Physical therapy or physiotherapy will help to strengthen the muscles of the forearm and stretch out tight muscles. Treatment modalities such as ultrasound, massage, ice and muscle simulating techniques may accelerate your healing.

Injections around the painful area may help to alleviate the pain and reduce swelling. This may be in the form of a combined injection containing a local anaesthetic or steroid. Platelet-rich plasma (PRP) is an effective pain-relieving biological treatment to facilitate soft tissue healing that has also been shown to improve symptoms.

Extracorporeal shockwave therapy uses sound waves to promote healing of microscopic tears of the ECRB tendon.

Open or arthroscopic surgical repair of the torn ECRB tendon may be indicated in recalcitrant cases. These surgeries are rarely needed with adequate rest and non-surgical treatment.

Recovery

tennis elbow recovery

Your recovery depends on many factors, such severity of the injury and the type of aggravating physical activities that one is involved in. It often takes about 4 to 6 weeks for tennis elbows to recover.

What to do now while waiting for diagnosis/treatment?

Refrain from strenuous forearm physical activities for a week or two once you start experiencing symptoms. Application of ice and consumption of anti-inflammatory medication will help with the pain and burning sensation associated with tennis elbow.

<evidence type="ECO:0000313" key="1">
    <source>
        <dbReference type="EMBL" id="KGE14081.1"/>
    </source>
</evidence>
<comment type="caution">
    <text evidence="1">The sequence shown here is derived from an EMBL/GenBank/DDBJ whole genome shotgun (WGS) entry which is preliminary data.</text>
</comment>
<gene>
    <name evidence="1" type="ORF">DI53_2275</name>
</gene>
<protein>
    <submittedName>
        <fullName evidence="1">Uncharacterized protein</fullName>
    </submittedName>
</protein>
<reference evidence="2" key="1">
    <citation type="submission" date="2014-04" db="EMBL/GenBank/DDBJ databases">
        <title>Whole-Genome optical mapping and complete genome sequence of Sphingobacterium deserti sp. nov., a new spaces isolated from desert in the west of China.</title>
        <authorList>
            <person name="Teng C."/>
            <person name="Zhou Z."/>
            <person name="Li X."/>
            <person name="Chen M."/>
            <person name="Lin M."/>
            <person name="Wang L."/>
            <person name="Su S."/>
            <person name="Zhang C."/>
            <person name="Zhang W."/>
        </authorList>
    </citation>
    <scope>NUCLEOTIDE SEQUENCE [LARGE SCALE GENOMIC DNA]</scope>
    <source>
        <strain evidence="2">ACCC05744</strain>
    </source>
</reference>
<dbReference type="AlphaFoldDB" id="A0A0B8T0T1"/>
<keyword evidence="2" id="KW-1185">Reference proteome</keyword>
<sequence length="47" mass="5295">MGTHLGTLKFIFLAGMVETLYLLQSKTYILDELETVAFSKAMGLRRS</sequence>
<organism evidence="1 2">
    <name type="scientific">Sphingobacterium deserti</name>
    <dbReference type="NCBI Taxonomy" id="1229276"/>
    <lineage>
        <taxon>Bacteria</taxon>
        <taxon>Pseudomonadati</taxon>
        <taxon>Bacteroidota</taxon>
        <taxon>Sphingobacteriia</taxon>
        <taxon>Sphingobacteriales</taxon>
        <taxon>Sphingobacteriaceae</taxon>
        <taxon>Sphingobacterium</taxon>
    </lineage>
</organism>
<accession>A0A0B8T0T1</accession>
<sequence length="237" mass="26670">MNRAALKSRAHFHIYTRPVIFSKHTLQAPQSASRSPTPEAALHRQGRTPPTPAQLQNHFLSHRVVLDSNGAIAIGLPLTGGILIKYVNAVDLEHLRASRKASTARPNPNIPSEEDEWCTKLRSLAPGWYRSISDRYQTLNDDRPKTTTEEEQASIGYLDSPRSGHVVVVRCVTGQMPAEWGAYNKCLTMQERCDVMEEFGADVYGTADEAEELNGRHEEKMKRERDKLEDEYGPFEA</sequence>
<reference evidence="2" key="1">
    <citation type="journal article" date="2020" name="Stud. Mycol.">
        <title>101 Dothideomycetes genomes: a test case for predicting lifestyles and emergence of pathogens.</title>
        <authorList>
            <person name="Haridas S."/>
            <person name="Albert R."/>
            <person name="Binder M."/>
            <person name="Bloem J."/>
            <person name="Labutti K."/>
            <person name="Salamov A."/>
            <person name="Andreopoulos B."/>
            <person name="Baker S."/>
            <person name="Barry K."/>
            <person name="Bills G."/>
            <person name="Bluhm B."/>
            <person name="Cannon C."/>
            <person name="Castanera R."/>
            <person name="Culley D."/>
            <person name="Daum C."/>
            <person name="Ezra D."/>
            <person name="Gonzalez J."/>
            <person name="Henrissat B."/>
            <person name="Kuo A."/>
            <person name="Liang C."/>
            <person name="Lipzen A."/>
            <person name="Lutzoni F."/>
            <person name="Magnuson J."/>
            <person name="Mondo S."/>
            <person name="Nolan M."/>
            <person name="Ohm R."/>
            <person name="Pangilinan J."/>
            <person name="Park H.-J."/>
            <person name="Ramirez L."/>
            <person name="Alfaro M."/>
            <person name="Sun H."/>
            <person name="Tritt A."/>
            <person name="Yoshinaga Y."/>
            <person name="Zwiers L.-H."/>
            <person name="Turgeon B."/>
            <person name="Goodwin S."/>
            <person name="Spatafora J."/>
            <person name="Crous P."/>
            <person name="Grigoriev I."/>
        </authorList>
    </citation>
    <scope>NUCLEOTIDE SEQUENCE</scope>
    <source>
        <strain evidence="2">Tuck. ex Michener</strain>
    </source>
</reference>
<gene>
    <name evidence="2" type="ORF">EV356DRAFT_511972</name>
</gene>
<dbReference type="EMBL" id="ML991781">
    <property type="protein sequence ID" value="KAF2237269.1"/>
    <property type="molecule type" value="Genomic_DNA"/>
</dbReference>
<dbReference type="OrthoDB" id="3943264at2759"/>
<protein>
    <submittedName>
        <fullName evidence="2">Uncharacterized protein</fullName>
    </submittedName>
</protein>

It is important to not rush your recovery. This may result in aggravation of your injury and delaying your return to sports.

How to prevent Tennis Elbow?

There are several things you can do to reduce the stress on your forearm muscles and prevent getting a tennis elbow:

Grip strength

If you clutch or grip your racket too hard, you will undoubtedly stress the muscles of your forearm and may develop pain on the inside or outside of your elbow, or both. Relax your grip and reduce the tempo of your swing.

 

Grip size

Consider the size of the grips of your racket. If the grip is too small, you will end up unnecessarily stressing the muscles in your forearm. Reduce the stress on your forearm muscle by using a larger grip for your racket.

 

Grip quality

Some tennis players are guilty of never changing the grip for our rackets. Each grip has a specific firmness and texture that would suit your individual game. Grips that are worn out with little texture will make players use excessive hand pressure to create a confident grip on their rackets. This lack of hand traction and gripping confidence will overstrain your forearm muscles, thus leading to pain around the elbow.

Source: Mayo Clinic

Our Location

  • 3 Mount Elizabeth, #08-05 Mount Elizabeth Medical Centre, Singapore 228510
  • +65 6733 4565
  • +65 9766 4565
  • Mon-Fri 8:30am - 5:30pm
    Sat 8:30am - 12:30pm
    Sun/Ph Closed

Contact Form

Our Location

  • 3 Mount Elizabeth, #08-05 Mount Elizabeth Medical Centre, Singapore 228510
  • +65 6733 4565
  • +65 9766 4565
  • Mon-Fri 8:30am - 5:30pm
    Sat 8:30am - 12:30pm
    Sun/Ph Closed

Contact Form